The Demand-Supply Theory of Incomes Tested by 1970 Census Figures
This article examines the demand-supply theory of incomes tested by the 1970 U.S. census figures. Contrary to previous U.S. population censuses, the 1970 volumes include one in which, for a large of occupational groups, tables are published showing earnings by education classes and age groups for race and sex groups. Earnings for the modal occupational group were considered as income for each education category. The supply factor was taken equal to the numbers of persons in each educational category employed in 1969 in specification of the theory. The crucial assumption made was that the educational structure of employment within each main occupational group was the same as in 1969. In both specifications the demand factor was estimated by a projection, five years ahead, of employment in each of the educational groups, using the same method as just described for specification of the supply factor, but assuming a lead instead of a lag. The desired composition of the labour force as seen by employers was derived from plans for the future taking into account changes in occupations to be expected on the basis of the trend 1950-70, but assuming the same educational structure within each of the main occupational groups.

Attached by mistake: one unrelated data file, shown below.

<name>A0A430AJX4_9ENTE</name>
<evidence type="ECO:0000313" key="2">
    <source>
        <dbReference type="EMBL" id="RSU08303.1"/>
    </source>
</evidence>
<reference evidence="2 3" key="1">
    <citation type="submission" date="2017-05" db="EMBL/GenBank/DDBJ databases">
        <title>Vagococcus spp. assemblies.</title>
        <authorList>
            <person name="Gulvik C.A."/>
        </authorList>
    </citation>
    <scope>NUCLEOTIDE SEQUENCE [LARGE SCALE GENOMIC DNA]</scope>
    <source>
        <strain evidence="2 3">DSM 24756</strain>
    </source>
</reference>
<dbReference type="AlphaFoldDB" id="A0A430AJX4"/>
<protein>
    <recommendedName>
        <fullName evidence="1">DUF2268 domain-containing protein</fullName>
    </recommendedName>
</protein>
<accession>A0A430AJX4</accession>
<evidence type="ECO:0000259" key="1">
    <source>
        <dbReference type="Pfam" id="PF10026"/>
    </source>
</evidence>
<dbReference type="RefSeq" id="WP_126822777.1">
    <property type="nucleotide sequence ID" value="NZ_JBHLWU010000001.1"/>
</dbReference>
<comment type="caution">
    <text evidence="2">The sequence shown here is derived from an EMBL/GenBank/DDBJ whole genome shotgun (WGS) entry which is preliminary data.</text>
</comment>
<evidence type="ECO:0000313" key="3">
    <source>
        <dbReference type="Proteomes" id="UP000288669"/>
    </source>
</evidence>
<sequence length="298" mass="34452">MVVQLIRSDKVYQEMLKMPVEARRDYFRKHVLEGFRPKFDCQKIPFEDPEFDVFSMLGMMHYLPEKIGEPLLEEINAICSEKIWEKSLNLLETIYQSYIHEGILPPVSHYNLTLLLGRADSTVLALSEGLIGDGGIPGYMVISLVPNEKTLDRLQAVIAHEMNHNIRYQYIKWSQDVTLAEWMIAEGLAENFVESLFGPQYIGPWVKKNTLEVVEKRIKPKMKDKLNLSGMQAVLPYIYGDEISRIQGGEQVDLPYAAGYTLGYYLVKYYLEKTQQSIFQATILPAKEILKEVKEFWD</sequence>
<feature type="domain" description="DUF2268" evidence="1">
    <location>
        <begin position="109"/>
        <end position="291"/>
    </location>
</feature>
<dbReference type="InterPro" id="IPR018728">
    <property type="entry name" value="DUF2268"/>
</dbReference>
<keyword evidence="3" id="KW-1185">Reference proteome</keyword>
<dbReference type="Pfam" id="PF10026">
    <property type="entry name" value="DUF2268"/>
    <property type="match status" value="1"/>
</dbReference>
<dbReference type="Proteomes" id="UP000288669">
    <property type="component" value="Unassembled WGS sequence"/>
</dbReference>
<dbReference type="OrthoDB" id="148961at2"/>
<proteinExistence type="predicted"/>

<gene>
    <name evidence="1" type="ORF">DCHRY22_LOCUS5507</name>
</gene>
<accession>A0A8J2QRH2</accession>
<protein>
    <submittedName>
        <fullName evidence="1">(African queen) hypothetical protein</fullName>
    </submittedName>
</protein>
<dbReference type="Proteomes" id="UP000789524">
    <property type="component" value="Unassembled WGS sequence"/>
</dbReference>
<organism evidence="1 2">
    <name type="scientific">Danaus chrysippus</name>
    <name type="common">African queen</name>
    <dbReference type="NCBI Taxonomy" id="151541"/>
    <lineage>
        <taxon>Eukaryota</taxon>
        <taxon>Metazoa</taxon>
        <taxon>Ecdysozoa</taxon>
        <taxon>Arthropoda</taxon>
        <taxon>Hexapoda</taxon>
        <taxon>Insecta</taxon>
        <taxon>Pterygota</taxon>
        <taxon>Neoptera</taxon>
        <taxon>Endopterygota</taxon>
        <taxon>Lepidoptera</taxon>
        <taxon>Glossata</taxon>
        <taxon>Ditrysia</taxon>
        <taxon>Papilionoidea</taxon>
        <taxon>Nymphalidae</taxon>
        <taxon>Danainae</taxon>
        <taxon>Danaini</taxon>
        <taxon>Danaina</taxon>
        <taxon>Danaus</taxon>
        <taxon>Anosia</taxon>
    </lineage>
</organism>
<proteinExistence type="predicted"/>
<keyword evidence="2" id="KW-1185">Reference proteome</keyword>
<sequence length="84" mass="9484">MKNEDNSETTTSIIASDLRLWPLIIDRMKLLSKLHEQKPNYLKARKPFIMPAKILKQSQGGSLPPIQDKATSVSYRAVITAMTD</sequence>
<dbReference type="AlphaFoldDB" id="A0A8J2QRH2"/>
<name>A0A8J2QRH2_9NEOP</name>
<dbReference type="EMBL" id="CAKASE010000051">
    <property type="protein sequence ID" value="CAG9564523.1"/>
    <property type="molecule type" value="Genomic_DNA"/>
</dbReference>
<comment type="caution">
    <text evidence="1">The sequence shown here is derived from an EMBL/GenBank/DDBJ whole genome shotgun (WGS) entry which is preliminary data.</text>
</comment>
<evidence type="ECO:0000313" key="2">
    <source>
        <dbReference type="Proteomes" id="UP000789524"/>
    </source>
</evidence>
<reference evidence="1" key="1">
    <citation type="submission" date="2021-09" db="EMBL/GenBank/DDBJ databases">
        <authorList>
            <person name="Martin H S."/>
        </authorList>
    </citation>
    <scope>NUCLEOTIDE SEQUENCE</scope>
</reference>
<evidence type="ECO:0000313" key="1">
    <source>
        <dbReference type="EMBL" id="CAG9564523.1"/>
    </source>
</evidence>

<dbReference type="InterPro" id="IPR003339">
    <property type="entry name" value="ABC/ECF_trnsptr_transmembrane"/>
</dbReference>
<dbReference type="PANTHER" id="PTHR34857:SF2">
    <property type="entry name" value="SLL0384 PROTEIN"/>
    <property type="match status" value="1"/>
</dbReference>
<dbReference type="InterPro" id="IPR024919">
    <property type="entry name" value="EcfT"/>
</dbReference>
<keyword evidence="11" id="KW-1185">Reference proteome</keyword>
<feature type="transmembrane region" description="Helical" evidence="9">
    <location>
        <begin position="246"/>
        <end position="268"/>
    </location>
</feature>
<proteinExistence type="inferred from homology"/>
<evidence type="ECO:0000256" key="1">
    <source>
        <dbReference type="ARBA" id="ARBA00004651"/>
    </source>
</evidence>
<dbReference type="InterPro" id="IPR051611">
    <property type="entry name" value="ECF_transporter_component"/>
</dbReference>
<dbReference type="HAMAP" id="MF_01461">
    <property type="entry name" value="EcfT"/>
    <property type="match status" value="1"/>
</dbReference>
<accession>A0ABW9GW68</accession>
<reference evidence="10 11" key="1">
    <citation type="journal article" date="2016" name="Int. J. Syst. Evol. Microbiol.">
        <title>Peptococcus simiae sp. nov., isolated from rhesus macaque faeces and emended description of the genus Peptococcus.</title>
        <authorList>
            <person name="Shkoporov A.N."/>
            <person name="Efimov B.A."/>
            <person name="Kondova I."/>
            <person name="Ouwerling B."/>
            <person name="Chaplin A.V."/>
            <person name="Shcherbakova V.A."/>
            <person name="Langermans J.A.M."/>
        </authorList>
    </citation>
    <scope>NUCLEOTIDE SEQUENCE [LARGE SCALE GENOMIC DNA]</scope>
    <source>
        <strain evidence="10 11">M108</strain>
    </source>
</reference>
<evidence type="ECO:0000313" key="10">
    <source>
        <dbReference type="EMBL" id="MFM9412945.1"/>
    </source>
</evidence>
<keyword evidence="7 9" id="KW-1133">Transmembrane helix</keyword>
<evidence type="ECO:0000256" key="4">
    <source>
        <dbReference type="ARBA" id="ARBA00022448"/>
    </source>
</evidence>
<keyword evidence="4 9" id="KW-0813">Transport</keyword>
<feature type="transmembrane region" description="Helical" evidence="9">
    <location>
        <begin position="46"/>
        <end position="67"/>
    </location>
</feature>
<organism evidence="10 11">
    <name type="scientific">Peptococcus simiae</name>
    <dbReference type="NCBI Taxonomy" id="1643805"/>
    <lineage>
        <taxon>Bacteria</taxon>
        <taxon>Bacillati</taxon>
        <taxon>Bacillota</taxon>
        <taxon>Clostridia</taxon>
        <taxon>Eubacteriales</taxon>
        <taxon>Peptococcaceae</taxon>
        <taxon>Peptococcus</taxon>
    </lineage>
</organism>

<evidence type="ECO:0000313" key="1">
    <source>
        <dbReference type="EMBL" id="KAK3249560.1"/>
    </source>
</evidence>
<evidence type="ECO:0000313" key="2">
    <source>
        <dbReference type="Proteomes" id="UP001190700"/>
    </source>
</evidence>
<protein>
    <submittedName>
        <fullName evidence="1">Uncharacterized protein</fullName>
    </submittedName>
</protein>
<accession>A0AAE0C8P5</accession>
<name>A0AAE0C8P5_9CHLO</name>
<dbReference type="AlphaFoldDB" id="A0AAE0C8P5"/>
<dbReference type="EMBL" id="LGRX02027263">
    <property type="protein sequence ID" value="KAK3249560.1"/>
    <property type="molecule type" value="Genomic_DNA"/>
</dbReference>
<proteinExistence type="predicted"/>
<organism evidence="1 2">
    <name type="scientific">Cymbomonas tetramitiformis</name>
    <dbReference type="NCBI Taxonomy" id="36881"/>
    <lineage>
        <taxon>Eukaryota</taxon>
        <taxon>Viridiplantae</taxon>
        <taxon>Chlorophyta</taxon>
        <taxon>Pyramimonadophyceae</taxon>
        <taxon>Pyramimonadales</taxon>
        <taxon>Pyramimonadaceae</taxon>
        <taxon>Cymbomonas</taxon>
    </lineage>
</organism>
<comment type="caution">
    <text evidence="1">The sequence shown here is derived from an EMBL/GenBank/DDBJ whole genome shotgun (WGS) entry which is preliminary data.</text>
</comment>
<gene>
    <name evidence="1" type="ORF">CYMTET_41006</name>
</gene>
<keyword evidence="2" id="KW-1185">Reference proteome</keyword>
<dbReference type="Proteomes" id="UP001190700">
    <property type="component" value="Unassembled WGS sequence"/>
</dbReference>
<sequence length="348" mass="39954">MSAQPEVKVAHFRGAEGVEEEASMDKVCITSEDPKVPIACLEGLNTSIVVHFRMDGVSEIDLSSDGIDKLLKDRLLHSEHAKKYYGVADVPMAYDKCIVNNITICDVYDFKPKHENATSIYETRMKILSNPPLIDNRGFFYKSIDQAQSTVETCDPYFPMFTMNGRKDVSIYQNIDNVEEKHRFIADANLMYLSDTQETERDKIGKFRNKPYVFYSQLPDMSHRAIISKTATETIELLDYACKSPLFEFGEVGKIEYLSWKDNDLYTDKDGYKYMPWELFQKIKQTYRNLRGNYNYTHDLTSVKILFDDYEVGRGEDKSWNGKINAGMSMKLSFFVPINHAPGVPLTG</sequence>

|Keywords||United States, census, distribution (economic theory), income distribution, income policy, labor supply (effects of education on -), population, supply & demand|
Tinbergen, J.. (1976). The Demand-Supply Theory of Incomes Tested by 1970 Census Figures. Review of Income and Wealth. Retrieved from http://hdl.handle.net/1765/7971